There are two forms of refugees. Programme refugees are those who come to Ireland under a Government sponsored programme. The refugees from Vietnam or Bosnia would be examples. The Bill does not concern itself enough with programme refugees. Only one section deals specifically with them and it says they will have the same rights as those who obtain the refugee certificate. In my experience not all of the programme refugees are very happy with their treatment and rights. A complaint made to me on many occasions is that family members cannot come to this country. There must be a limit to the number of family members which any one person may bring to Ireland. However, I was recently informed of the case of a programme refugee from Vietnam who has been in touch with the Department of Justice to try to get his elderly father into Ireland. This person faces the possibility that unless his father gets into Ireland he will never see him again.

We have to admit that in the past the Irish administrative response has not been everything it should have been. We are sometimes lacking in sensitivity even now. That said, there will always have to be a balance between the rights of the members of a community and the rights of people coming into that community. One cannot expect the members of a community to share a disproportionate burden. If hundreds of thousands of refugees were seeking to come to Ireland there might be a negative public response because we have problems of unemployment and social deprivation. As it is, we have perhaps a couple of thousand refugees. However, for those who come to live here having [1363] been persecuted, our response should be open, transparent, fair and speedy.

We have nothing to be proud of in our response to refugees. It was only the 1992 case of Mr. Gutrani which forced the Legislature into action. The Gutrani case concerned a letter of understanding between the Government and the UNHCR which Mr. Gutrani sought to rely upon. The Department of Justice maintained that the letter did not have the force of law. Mr. Gutrani had to go to the Supreme Court to get a decision that the letter of understanding had the force of law. Why was there not an earlier recognition of that by the Oireachtas?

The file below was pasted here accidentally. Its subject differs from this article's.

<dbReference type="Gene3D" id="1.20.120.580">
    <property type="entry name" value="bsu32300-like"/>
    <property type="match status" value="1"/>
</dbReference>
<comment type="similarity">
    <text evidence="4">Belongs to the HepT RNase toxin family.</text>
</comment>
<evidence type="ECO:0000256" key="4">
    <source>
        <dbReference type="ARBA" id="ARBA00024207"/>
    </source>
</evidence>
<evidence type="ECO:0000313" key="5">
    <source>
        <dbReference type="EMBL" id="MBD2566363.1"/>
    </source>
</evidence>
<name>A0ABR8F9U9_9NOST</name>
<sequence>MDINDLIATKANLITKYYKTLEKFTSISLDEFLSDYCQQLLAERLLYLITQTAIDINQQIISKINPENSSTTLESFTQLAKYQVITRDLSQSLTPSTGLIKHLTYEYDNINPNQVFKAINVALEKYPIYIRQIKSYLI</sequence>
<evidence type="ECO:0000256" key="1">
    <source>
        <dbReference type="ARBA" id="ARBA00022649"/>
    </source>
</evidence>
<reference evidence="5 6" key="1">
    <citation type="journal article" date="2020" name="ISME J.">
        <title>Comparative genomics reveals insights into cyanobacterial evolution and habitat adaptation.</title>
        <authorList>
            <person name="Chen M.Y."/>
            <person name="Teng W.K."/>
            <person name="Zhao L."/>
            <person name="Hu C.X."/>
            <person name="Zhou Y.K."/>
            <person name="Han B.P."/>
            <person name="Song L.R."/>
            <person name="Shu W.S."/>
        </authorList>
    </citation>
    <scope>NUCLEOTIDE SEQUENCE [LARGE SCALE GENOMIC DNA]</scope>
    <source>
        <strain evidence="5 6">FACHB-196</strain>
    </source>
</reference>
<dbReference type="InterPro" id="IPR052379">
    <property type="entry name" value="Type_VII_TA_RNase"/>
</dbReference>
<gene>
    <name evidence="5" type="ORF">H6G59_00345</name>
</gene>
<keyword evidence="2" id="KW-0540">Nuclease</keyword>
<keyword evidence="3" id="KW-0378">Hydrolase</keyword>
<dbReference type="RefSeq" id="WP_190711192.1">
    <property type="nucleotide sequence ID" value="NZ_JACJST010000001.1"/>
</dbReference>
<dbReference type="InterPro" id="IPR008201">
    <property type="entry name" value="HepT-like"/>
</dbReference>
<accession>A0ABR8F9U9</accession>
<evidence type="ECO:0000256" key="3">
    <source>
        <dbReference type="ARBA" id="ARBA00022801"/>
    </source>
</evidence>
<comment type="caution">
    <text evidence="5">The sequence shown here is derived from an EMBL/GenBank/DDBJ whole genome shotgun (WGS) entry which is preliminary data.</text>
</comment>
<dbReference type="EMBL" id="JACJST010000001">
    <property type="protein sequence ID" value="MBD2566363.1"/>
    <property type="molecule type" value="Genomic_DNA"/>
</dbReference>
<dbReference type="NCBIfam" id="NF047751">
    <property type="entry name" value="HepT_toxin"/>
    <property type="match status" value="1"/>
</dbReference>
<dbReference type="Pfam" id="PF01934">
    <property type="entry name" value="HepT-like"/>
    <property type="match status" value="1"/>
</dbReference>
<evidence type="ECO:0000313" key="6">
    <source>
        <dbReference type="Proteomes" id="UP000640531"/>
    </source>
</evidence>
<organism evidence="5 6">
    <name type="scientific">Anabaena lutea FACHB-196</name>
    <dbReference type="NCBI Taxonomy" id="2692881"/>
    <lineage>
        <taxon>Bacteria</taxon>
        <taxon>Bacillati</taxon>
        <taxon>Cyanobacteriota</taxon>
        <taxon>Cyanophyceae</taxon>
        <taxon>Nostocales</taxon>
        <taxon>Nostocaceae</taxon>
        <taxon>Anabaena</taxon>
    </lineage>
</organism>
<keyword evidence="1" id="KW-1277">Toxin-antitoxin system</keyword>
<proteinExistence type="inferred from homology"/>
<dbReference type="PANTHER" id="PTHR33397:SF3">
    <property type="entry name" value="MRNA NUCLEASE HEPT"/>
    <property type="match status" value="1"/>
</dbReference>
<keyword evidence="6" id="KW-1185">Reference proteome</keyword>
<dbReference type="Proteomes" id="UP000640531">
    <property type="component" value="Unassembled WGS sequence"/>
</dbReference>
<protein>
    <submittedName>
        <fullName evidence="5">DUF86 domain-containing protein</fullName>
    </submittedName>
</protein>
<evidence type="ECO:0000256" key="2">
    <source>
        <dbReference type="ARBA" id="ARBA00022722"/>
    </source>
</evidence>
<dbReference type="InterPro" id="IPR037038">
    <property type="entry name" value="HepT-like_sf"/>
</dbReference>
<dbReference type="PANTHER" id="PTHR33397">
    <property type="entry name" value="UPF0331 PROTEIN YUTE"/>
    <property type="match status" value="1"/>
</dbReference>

Ms Burton:  The Senator and I were not here.

Mr. Mulcahy:  We should all take responsibility for the situation since 1951. Nobody can escape blame for the lack of action.

I welcome the Bill. The original Bill presented by the then Minister, Deputy Geoghegan-Quinn, was excellent. This Bill has some welcome improvements and refinements. We will now have a two stage procedure. Anyone who seeks refugee status here will have a right to this procedure. They will have a right to have their application examined by an independent commissioner who will be a practising solicitor or barrister. If they are not happy with that they will have a right of appeal to the Refugee Appeals Board. In general, the two stage procedure will ensure a degree of independence and integrity in the procedure for applications for asylum.

The Bill makes no mention of any special detention facilities for people who come to Ireland. Some may be hungry, tired and frightened, or they may have been the victims of torture. I hope the Minister of State has been cooperating with those dealing with the victims of torture. They have indicated that people may come to Ireland in a traumatised state. The Bill does not specifically address this issue or the general [1364] issues of detention or specialised medical facilities. The victims of torture require expert medical facilities.

There is a simple way to solve the legal aid problem — one could add refugee applicants to the list of categories for which legal aid is available under the Civil Legal Aid Act, 1995. If the Attorney General does not have time to draft such an amendment I will do it free of charge. Refugee applicants should be an established category of the civil legal aid system. I will table an amendment on that matter which I hope will not be opposed.